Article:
‘Ratification and confirmation of the marriage contracted by John, duke of Lancaster, and Catherine de Swynforde, damsel, of the diocese of Lincoln, with dispensation to remain therein, offspring past and future being declared legitimate’.

The entry further noted the petitioner who travelled to Rome on behalf of Gaunt was handed ‘a letter of credence marked by the pope’s hand, and related to them that, as was also contained in the letter itself, the pope had given his consent’. Put simply, in the eyes of the church, the Beauforts were legitimate.

In January 1397, parliament assembled in Westminster, during the proceedings of which ‘the duke of Lancaster had a child legitimised whom he had conceived with Katherine Swynford’. Edmund Stafford, bishop of Exeter and Lord Chancellor, addressed the members and declared on behalf of the king that the pope had ‘enabled and legitimised Sir John de Beauford, his brothers and his sister’, before reading the royal charter which confirmed that:

‘Richard by the grace of God, King of England and France, and Lord of Ireland, to our most dear cousins the noble men, John the Knight, Henry the Clerk, Thomas Domicello, and to our beloved the noble woman Joan Beauford Domicelle, the most dear relatives of our uncle the noble John, Duke of Lancaster, born our lieges, greeting, and the favour of our royal majesty. Whilst internally considering how incessantly and with what honours we are graced by the very useful and sincere affection of our aforesaid uncle, and by the wisdom of his counsel, we think it proper and fit that, for the sake of his merits, and in contemplation of his favours, we should enrich you (who are endowed by nature with great probity and honesty of life and behaviour, and are begotten of royal blood, and by the divine gift are adorned with many virtues) with the strength of our royal prerogative of favour and grace’.

This first part of the charter concerned itself with the moral qualities and exemplary behaviour of the foursome, providing some rare insight into the character of the Beauforts at this stage of their lives. If King Richard had been responsible for the text in the charter, then he obviously deemed his cousins to be worthy recipients of his favour. The second part of the document focused on the specific consequences of legitimisation, clearly stipulating the Beauforts were now entitled to acquire any estate, attain any office, or inherit any title as though they had been born in lawful matrimony:

‘Hence it is, that, yielding to the entreaties of our said uncle your father, we do, in the fullness of our royal power and by the assent of parliament, by the tenor of these presents empower you, who as it is asserted suffer from the want of birthright, (notwithstanding such defect, which, and the qualities thereof, we take to be in these presents sufficiently expressed) to be raised, promoted, elected, assume, and be admitted to all honours, dignities, pre-eminences, estates, degrees and offices public and private whatsoever, as well perpetual as temporal, and feudal and noble, by whatsoever names they may be designated, whether they be Duchies, Principalities, Earldoms, Baronies or other fees, and whether they depend or are holden of us mediately or immediately, and to receive, retain, bear, and exercise the same as freely and lawfully as if ye were born in lawful matrimony, and you and every of you do restore and legitimise: any statutes or customs of our realm of England to the contrary thereof made or observed (which we consider to be herein expressed) in anywise notwithstanding’.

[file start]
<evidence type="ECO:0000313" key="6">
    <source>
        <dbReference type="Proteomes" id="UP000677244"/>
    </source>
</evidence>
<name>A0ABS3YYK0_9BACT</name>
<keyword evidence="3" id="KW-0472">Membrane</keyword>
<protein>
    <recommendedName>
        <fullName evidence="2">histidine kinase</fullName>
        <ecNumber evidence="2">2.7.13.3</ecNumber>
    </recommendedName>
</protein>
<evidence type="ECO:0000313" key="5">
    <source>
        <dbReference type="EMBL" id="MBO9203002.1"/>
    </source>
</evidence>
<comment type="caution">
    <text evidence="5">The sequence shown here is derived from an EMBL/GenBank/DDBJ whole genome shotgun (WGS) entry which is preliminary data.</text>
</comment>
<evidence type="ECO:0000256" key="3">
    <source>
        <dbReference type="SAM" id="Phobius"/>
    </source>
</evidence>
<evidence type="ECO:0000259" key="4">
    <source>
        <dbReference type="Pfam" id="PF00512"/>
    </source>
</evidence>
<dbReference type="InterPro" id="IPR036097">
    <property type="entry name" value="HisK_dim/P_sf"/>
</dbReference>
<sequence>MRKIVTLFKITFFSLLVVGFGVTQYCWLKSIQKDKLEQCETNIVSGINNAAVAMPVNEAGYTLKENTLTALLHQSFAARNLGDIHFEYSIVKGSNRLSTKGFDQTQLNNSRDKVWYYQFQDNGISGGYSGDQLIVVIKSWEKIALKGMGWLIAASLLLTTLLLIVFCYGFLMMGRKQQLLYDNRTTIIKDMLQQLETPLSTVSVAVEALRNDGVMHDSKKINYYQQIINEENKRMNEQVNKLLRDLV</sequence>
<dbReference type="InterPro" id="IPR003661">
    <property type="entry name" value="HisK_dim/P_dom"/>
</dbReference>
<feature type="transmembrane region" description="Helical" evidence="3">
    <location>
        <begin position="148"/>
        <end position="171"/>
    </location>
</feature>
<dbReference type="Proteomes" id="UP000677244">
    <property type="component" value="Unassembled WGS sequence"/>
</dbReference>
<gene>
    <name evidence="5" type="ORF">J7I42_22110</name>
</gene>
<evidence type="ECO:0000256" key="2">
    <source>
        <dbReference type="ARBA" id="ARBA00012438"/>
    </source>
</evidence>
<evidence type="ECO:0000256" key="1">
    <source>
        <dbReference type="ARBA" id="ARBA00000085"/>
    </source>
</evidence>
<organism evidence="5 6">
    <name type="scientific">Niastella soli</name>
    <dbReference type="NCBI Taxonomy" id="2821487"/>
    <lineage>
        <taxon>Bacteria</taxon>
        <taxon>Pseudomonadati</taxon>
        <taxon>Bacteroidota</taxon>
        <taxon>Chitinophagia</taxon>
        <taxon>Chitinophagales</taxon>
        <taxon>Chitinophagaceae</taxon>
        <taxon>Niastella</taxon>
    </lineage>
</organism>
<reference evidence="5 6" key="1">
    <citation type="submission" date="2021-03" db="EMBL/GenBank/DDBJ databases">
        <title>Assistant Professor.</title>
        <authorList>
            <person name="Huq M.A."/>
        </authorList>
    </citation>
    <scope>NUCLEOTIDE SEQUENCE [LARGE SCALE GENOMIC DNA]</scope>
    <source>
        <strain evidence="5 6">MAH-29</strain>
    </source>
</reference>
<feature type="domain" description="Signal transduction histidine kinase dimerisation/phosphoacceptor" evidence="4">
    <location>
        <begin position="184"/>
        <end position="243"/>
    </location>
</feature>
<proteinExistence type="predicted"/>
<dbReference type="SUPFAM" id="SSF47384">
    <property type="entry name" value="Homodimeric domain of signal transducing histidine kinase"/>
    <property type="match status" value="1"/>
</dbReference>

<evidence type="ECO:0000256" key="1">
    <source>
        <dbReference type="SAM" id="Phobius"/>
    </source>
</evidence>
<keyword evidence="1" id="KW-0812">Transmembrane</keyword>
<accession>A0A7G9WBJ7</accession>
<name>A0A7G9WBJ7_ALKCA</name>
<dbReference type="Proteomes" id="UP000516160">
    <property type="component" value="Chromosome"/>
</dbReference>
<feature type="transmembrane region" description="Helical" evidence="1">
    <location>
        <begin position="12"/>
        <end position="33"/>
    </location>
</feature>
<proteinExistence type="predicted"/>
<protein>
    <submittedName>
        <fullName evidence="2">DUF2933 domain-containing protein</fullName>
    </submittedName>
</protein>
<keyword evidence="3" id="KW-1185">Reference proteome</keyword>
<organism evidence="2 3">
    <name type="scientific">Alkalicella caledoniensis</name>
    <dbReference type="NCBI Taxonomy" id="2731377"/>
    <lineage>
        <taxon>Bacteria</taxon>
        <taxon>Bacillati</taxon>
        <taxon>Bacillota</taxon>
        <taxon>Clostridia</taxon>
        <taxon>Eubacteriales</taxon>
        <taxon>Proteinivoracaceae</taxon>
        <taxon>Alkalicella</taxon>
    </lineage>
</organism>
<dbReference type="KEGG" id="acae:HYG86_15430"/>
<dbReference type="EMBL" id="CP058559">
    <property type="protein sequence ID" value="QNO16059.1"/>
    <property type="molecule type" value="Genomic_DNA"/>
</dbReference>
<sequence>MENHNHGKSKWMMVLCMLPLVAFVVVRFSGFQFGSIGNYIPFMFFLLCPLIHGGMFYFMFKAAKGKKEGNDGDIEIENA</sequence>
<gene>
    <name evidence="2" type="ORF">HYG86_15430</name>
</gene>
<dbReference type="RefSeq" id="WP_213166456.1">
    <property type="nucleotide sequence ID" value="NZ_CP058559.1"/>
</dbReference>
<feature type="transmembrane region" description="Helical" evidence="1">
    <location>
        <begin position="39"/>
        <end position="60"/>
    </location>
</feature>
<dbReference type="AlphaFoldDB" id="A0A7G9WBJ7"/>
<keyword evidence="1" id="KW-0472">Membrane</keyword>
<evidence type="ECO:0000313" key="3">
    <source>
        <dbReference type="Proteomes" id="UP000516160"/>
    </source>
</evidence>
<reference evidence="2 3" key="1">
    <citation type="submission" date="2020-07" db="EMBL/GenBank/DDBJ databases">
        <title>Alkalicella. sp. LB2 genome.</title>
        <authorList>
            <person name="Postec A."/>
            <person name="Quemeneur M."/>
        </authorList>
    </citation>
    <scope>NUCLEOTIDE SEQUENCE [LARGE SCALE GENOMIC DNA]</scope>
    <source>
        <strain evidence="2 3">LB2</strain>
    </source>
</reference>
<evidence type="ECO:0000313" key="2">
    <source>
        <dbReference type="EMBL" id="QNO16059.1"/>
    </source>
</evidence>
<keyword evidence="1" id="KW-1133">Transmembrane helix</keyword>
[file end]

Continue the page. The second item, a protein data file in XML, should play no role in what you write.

From the moment parliament dissolved on 12 February 1397, John of Gaunt had therefore established, as far as ecclesiastical or civil law would allow, the legitimacy of his Beaufort offspring. No person in England could invalidate, contradict or dispute the judgement of pope or parliament. The Beauforts were, as far as church and state concerned, to be henceforth regarded as fully-fledged members of the English royal family. They were unquestionably legitimate.

The situation would have remained as it was, were it not for a slight amendment in the parliamentary act exactly a decade later. In 1407, the man sitting upon the throne was the Beauforts half-brother Henry of Bolingbroke, who had usurped the throne in 1399 and was ruling as Henry IV, the first king of the House of Lancaster. It was in 1407 that John Beaufort, now earl of Somerset and one of the foremost nobles in the land, having been able to prosper after his legitimisation, requested parliament re-confirm the legitimacy of the Beauforts. This was duly granted, however there was a crucial caveat added to the original act, three simply words squeezed in clumsily between the existing text – excepta dignitate regali, or except to the royal dignity.